Crime and Punishment | Study Guide

Fyodor Dostoevsky

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Crime and Punishment | Part 2, Chapters 6–7 | Summary

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Summary

Part 2, Chapter 6

Raskolnikov decides to confess: "This must be ended to-day, once for all, immediately; he would not go on living like that." He wanders to the Hay Market and has a sudden urge to interact with people. He strikes up a conversation with a passerby and later with a prostitute. He even asks the whereabouts of the tradesman and his wife with whom Lizaveta had scheduled the meeting that helped him determine when to kill Alyona.

Then he sees a prostitute covered with bruises. She triggers a memory of a story he read about a condemned man who would rather spend the rest of his life balanced on a narrow ledge than die. Raskolnikov insists it is better to choose life, even if the circumstances are painful.

Finally, he enters a restaurant where he runs into Zametov, the police clerk. Raskolnikov won't confess directly, but he drops several hints, daring Zametov to guess that he is the murderer. Ironically, Raskolnikov acts so strangely that Zametov decides he is too unstable to have committed the crime. On his way out, Raskolnikov runs into Razumihin, who is concerned for his friend's health. Raskolnikov rejects him. "How, how can I persuade you not to persecute me with your kindness?" Razumihin angrily calls Raskolnikov a fool but still encourages him to come to his housewarming.

As Raskolnikov stands on a bridge, a woman near him throws herself into the canal. She is rescued before she drowns. Raskolnikov's thoughts make it clear he has also considered suicide and may still be doing so. He decides to go to the police to confess but goes to Alyona's building instead. Raskolnikov rings her doorbell repeatedly as if to reenact his crime. Workmen are preparing her apartment for a new tenant. He describes the blood from the murders to them, challenging them to take him to the police. They dismiss Raskolnikov as a drunken pest, and the building's caretaker throws him out.

Part 2, Chapter 7

On the way to the police, Raskolnikov arrives at the scene of an accident. Marmeladov has been run over by a carriage. The driver believes he threw himself under the horses intentionally. Raskolnikov is upset and offers to pay for a doctor. Marmeladov is brought home, and Sonia and a priest are sent for.

Raskolnikov comforts Katerina Ivanovna. The doctor says Marmeladov cannot be saved, but Raskolnikov insists he treat him anyway. The priest takes Marmeladov's confession. Sonia arrives, dressed for work as a prostitute. Seeing her, Marmeladov begs her for forgiveness and dies in her arms.

Katerina Ivanovna asks the priest what to do about her starving children. When he tells her God is merciful, she declares, "God is merciful, but not to us." Raskolnikov gives her the remainder of the money from his mother to pay for the funeral. As he leaves he sees Nikodim Fomich, the police commissioner, and asks him to be kind to Katerina Ivanovna. The police commissioner notices that Raskolnikov is covered with blood—it is Marmeladov's.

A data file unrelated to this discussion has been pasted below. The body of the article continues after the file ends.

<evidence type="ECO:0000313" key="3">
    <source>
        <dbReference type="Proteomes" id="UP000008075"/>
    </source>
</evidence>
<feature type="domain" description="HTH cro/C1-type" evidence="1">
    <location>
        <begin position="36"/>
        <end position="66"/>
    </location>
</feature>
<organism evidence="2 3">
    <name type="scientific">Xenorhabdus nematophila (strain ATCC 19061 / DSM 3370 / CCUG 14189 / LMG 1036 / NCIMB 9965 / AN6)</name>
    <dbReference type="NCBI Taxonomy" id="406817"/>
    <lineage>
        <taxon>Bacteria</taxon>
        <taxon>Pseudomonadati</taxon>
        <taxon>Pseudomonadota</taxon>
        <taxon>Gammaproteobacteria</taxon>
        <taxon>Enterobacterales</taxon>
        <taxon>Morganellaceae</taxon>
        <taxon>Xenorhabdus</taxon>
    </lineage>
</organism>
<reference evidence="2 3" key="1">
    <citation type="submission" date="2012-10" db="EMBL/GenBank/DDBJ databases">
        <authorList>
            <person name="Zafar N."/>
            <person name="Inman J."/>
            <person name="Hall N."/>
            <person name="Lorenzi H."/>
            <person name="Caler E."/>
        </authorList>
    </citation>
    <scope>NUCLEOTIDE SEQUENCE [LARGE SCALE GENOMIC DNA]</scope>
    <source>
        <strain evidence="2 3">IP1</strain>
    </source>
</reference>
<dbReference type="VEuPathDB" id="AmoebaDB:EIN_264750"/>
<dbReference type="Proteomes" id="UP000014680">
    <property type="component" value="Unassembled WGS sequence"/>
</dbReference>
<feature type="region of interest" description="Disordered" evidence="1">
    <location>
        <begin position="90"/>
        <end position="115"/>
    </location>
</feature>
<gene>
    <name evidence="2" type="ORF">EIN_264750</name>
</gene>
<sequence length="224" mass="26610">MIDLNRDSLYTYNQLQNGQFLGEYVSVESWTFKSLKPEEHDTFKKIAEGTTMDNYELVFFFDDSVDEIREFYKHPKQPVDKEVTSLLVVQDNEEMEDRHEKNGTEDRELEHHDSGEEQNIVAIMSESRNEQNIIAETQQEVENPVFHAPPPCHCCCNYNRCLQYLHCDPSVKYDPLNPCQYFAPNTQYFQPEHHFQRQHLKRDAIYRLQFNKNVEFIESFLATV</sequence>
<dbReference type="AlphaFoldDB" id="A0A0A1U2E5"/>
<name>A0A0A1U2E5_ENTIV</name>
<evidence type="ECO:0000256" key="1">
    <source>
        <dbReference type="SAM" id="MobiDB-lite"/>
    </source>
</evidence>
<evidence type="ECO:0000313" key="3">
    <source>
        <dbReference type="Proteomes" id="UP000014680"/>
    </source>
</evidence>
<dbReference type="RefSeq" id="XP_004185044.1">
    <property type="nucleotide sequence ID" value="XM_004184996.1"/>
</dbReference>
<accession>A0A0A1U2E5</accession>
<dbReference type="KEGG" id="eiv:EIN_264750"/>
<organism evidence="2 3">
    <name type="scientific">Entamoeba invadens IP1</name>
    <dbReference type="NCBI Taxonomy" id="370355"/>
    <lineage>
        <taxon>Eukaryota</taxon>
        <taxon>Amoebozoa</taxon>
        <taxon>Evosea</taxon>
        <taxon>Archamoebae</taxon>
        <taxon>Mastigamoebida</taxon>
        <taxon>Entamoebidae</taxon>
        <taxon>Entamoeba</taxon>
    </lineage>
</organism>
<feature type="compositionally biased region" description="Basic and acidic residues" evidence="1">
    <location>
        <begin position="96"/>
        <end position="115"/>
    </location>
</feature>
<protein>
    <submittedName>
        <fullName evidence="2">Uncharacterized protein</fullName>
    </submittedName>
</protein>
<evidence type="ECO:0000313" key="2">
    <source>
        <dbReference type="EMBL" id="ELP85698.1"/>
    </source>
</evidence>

As he departs Raskolnikov feels full of new life. Katerina Ivanovna's daughter Polenka kisses him, and Raskolnikov asks her to pray for him. He decides to go to Razumihin's housewarming, but Zossimov sends him home to rest. Razumihin walks with him. He tells him Zametov told him he suspects Raskolnikov of the murders and that Zossimov thinks he is mentally ill. Arriving at Raskolnikov's room, they find his mother and sister, who are terribly worried that something bad has happened to him. They try to embrace him, but Raskolnikov feels "a sudden intolerable sensation" and faints.

Analysis

In Chapter 6 Raskolnikov's conscience and ego are at war. He wants to confess, or so it seems. Instead of confessing outright, however, Raskolnikov tries to get people to guess what he has done by dropping clever hints, as if he can't bring himself to say the words. Yet he is offended when Zametov says criminals involuntarily give themselves away. Raskolnikov still believes he is too smart to get caught, and he is proud of it.

Both chapters tackle the ongoing question of how to deal with suffering. When Raskolnikov remembers the story of the man on the ledge, he, too, wants to cling ferociously to life. But when he witnesses a woman's suicide attempt at the bridge, readers realize he has thought about ending his life. What should anyone do when life becomes so painful?

Marmeladov's suicide and its aftermath bring out Raskolnikov's compassionate side. Although he has met Marmeladov only once, Raskolnikov feels close to him, calling for a doctor and wiping the blood from his face. He demonstrates a strong capacity for escaping his self-absorption and caring for others. But when Razumihin expresses concern for him, Raskolnikov pushes his friend away. Raskolnikov can offer compassion, but he can't receive it.

Compassion in others is equally complicated. Some people cannot express compassion properly. For example, when the priest offers empty consolation to Marmeladov's wife and children, Katerina Ivanovna rightly objects, "That's words and only words!"

Some can only express compassion partially or imperfectly. Even as her husband is dying, Katerina Ivanovna bitterly complains about him ("He brought us in nothing but misery."). Nevertheless, she cares for him, "giving him water, wiping the blood and sweat from his head, [and] setting his pillow straight."

Raskolnikov is the soul of compassion in this scene, but given his moodiness that certainly won't last. And there is still the problem of the brutal crime he is concealing. Only Sonia seems uncompromisingly compassionate. Her father was responsible for her suffering, but she never blames him. Instead, she embraces him as he dies.

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